Friday, February 27, 2015

Trippin' Down Memory Lane: A Celestial Would-Be Astronomer's Childhood Bedroom


I recently stumbled photos of my childhood bedroom in an ancient digital memory card. This was the room in my late teenage years. Looking back, the space is so tiny and compact. How did I fit four friends in for random sleepovers?! There's no Mid Century Modern in sight (which I liked at the time but didn't collect), but there's still...

Transformers! I used to stay up until the early morning hours working on websites so you'll notice lots of ambient light pieces I enjoyed keeping on, sometimes until the sun came up. I loved the Mexican star lamp on the ceiling, the paper lamps above the bed, and the star lamp on my small bookshelf. I collected my pieces over the years from thrift stores, hippie/new-age shops, Puerto Rico trips and from "ethnic" shops over the years. The beaded curtain was the first thing I ever ordered online. I recall the mixed feelings and regret I felt selling most of everything pictured.

The dressers are still "in the family," my roommate is using the standard one and the mirror above it, the high boy is in my niece's bedroom. The big, ugly TV was in my living room until a couple years back (seen here in 2nd apartment's living room along with me Mexican star and the bookshelf below).

Sorry for the hideous blur here. I used a 4 mega pixel point and shoot camera from ancient times for these shots. At night! This was the work space where I made many of my earlier websites. I still have that Nightmare Before Christmas Lamp (on my vanity) and one of the pen cups. I no longer have sharp teeth and eye balls attached to a stone-age PC, but that printer lasted forever. It just kicked the bucket a couple months back.

I'm writing from that same computer desk right now, it's scuffed and worn from years of heavy use. My childhood Teenage Mutant Ninja Turtles poster hangs out in my bathroom. I painted the two memo boards you can barely see with gradient night skies to match the room theme. I still have the pokémon plushies but I recently sold the last of my manga comic books. It's hard to see but there's 3 batman collectibles in this shot and one in the first shot!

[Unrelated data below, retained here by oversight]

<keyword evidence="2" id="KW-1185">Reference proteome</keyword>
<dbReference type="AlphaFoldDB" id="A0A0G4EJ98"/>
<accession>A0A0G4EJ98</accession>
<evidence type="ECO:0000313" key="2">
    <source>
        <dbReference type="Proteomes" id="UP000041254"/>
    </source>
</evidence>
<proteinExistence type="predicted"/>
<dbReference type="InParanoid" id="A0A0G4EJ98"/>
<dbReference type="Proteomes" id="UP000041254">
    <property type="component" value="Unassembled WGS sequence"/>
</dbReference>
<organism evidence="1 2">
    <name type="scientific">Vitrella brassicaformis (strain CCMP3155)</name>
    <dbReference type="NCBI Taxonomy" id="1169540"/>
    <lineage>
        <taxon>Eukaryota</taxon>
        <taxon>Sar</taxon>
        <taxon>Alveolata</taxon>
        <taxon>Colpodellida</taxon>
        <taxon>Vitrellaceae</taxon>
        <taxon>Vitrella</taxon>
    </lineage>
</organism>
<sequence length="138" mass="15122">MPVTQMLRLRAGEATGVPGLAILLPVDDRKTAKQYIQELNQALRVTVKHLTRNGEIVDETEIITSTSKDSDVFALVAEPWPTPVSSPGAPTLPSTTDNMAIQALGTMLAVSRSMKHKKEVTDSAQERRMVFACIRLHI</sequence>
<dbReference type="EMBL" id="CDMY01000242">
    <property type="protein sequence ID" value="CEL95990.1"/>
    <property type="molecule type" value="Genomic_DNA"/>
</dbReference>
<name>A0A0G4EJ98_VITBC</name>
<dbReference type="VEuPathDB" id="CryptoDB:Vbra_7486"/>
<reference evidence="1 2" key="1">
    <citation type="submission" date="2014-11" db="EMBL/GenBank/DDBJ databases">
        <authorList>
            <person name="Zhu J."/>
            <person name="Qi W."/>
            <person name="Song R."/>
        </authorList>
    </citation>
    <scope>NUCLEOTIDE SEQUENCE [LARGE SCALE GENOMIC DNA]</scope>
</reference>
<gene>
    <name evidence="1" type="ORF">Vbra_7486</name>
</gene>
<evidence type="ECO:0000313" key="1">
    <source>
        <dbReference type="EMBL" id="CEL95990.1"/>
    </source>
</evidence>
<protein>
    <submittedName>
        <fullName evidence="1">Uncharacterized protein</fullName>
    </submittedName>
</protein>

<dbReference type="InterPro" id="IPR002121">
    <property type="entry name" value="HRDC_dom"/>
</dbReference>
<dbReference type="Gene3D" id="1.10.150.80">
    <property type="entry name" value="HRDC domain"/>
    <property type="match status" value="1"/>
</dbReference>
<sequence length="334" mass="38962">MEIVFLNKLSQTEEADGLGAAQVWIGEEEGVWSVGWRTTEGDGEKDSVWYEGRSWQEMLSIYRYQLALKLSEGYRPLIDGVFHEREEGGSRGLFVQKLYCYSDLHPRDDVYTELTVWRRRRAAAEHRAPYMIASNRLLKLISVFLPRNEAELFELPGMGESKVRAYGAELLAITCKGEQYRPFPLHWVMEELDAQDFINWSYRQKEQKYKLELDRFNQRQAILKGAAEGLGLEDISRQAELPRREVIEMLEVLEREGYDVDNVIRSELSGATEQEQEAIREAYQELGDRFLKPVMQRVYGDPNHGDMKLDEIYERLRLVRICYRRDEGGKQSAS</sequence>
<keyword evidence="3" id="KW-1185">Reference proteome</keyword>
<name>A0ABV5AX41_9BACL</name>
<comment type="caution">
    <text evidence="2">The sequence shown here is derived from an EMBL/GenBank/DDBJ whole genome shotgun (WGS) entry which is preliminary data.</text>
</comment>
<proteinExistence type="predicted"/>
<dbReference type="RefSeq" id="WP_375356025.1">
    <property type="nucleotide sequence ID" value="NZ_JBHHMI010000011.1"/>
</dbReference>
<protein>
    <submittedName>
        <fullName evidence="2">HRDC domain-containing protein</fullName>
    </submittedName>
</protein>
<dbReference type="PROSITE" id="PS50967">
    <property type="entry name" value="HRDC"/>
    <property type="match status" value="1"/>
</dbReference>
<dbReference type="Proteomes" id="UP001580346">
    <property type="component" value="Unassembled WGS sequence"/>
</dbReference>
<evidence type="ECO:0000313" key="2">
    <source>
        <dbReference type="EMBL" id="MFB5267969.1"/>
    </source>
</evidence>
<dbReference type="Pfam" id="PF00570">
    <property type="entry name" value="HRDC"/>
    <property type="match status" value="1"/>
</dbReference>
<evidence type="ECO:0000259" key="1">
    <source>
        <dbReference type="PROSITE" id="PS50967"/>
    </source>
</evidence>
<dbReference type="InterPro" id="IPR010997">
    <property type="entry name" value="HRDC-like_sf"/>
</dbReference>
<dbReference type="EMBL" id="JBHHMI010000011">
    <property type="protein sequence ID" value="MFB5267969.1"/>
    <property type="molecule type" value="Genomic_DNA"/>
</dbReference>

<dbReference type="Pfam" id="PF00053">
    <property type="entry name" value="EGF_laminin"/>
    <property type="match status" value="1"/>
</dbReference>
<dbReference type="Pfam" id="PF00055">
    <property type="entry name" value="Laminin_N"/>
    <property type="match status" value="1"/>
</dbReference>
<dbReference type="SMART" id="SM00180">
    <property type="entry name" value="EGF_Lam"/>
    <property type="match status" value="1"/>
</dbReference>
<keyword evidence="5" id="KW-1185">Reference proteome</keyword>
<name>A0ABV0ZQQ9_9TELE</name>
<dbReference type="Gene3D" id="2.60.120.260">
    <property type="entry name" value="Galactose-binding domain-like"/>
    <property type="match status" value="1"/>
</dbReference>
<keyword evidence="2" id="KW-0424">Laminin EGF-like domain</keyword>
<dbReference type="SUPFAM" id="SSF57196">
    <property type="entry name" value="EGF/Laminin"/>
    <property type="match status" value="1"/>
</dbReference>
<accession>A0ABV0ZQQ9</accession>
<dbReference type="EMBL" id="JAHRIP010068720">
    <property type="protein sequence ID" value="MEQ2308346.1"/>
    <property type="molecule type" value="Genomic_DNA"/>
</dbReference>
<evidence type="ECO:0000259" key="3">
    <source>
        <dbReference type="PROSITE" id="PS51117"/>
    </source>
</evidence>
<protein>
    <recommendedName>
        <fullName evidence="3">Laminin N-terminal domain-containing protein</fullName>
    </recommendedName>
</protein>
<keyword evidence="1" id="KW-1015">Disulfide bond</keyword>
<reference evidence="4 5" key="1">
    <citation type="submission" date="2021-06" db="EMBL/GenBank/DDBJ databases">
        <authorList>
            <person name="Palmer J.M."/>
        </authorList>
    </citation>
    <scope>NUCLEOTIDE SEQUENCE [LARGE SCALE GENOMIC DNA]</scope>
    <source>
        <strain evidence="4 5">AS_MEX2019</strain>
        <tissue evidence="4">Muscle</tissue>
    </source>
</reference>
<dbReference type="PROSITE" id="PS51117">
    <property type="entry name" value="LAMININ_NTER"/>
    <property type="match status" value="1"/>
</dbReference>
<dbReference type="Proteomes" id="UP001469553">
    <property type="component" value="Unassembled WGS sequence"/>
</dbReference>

The Starry Night pillow was from a kitschy shop in the trendy 5 Points shopping strip, you'd press the moon in and tiny battery powered bulbs made the lights twinkle. The prints above the bed were pages from my calendar and the rabbit (named "Bunny") was a childhood toy. The stars above the bed glowed beautifully at night, I don't think my then-camera was up to the task of documenting that correctly! The theme was inspired by my then love of astronomy. I used to take my telescope out to our deck and peek at celestial wonders on summer nights, by then I knew I'd go to college to be a writer or graphic designer but around age 9 I was obsessed with becoming an astronomer and continued collecting astronomy goods since then.

This room reminds me of former maximalist days, I continue to strive for minimalism. I continue to sell as much as possible, keeping little nostalgic pieces for history. I'm still writing for websites and curating daily like I when I occupied that room. I never would have guessed all the time I spent in this room making websites for fun would turn into a full-time career.

Those walls are now a pale yellow and that old maroon rug's been swapped for a plush cream one. The space has become a "play room" for my nieces and nephews, with space for their toys and a large flat screen TV for their movies and video games.  My mom keeps begging me to a make-over on the kid's space so look for a before/after into the future! For now, it's fun to look at this bit of frozen time. We grow up, we mature, but some things never change.

What was your childhood bedroom like? What era was it? I'd really love to know! Any embarrassing messes, crush's photos or regrettable decor?
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Wednesday, February 25, 2015

What I'm Reading: Self-Improvement, Frugality, Anti-Consumerism, Style and...Smut

I'm a bibliophile that rarely reads, it's sad. This year I want to read my whole library and sell off most of it. I love having books, but I love minimalism and a clear, clutter-free space even more! There will always be more books at the library and exactly 1 trillion books at yard sales, so I feel no need to hold on the ones I have and rarely touch. In a rare moment when I find myself wanting to keep them I imagine myself carrying them up and down flights of stairs for another move and the desire disappears! Ha! Here's what I've polished off lately, for better or worse...

Make it Mighty Ugly: Exercised & Advice for Getting Creative Even When It Ain't Pretty